USA Today Downplays Its Own Explanation of Health Care Costs
Major series fails to understand why premium care has a premium price.
According to the August 31 issue of USA Today, More than one in
four Americans are faltering under the burden of health costs. The
story, written by Julie Appleby, claimed Medical progress has
helped Americans live longer, but the exploding cost of those
breakthroughs has polarized the nation.
The article blamed medical inflation for creating a burden, and it was filled with talk of double digit increases in health insurance premiums and a stream of bills to doctors and labs. USA Today painted a picture of consumers overwhelmed by expensive health care and then buried a key fact: a major reason health care is so expensive is that it can save lives that never would have survived in the past.
Perhaps unwittingly, USA Today illustrated that point with another story on the front page of its Money section. That article, part of the special Health Care Crunch package running this week in the paper, profiled the family of a 16-year-old boy whose cancer care has cost $3 million in just four years. According to a sidebar, medical care costs $6,423 per person each year. Based on that calculation, the teen cancer patient has cost the equivalent of the care for 467 people and counting.
Not only that, but The side effects of treatment which range from heart disease to brain damage can linger for decades and cost nearly as much as therapy for the original cancer, said Appleby. In other words, this 16-year-old will grow up to be a $6-million man, at least. The story detailed a wide range of complications and special treatment the teen has received from chemotherapy to blood replacement.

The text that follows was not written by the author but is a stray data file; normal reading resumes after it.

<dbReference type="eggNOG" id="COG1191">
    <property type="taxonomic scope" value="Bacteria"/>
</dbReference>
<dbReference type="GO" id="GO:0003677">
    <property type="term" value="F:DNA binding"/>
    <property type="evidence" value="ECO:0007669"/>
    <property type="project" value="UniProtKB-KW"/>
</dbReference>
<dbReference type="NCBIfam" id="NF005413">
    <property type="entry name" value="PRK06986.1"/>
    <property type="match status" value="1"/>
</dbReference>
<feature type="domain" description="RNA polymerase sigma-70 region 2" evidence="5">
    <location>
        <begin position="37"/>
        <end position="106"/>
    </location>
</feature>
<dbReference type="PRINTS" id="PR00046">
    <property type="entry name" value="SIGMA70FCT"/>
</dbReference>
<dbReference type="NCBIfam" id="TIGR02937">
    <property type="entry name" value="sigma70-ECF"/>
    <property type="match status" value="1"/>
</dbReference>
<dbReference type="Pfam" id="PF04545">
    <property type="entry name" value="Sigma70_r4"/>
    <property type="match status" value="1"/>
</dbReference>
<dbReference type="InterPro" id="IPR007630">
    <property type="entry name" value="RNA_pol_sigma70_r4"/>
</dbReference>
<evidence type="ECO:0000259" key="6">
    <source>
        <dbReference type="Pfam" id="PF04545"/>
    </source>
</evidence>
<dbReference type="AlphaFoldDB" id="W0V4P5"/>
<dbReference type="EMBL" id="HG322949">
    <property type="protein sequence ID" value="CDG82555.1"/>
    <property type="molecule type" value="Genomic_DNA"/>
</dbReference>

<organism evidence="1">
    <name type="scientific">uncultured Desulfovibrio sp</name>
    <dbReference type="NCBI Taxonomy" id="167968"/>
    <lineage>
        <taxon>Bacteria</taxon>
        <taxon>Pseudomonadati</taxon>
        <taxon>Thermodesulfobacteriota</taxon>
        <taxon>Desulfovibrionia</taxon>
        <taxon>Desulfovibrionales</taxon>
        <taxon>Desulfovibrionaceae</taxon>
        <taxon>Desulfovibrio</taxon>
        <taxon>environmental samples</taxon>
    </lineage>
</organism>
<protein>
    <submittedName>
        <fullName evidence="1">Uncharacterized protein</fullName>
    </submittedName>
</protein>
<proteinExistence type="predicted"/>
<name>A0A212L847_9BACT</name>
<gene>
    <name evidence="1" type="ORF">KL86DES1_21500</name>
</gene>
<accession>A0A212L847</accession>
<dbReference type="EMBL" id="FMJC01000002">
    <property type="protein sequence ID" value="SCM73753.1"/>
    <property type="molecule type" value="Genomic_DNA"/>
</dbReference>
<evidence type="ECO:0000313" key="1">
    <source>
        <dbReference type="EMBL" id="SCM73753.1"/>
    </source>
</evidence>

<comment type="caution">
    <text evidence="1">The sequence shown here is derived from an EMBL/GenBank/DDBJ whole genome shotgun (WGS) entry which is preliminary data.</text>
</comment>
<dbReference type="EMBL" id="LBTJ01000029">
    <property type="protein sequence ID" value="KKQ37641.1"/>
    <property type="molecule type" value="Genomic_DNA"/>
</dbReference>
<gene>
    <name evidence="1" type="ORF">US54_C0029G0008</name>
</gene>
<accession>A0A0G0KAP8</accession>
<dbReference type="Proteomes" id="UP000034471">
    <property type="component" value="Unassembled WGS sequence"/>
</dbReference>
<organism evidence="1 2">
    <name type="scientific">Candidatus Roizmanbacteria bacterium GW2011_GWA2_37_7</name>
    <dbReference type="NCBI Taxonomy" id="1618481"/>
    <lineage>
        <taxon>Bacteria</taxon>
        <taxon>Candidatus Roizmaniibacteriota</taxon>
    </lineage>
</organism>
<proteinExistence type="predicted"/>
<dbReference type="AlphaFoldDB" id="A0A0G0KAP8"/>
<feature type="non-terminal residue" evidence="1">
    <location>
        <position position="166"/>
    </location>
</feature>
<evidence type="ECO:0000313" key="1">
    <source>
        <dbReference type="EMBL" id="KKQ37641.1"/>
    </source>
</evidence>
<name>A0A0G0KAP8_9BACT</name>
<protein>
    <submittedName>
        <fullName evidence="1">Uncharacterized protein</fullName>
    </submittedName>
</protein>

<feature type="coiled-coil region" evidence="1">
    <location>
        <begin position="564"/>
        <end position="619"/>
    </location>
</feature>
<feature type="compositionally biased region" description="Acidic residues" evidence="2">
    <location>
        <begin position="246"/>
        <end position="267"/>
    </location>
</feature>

The main article, titled Even the insured can buckle under health care costs, buried the crux of the problem three paragraphs from the end of a story that spanned more than two full pages. There, Appleby stated, New medical treatments, rising prices and growing demand from aging baby boomers are expected to continue to fuel rapid inflation for years.
Instead, Appleby focused more on the travails of individuals and the uninsured, downplaying causes and emphasizing costs that only the healthy or wealthy could afford. The series is based on findings from a nationwide survey done in conjunction with the Kaiser Family Foundation and Harvard School of Public Health.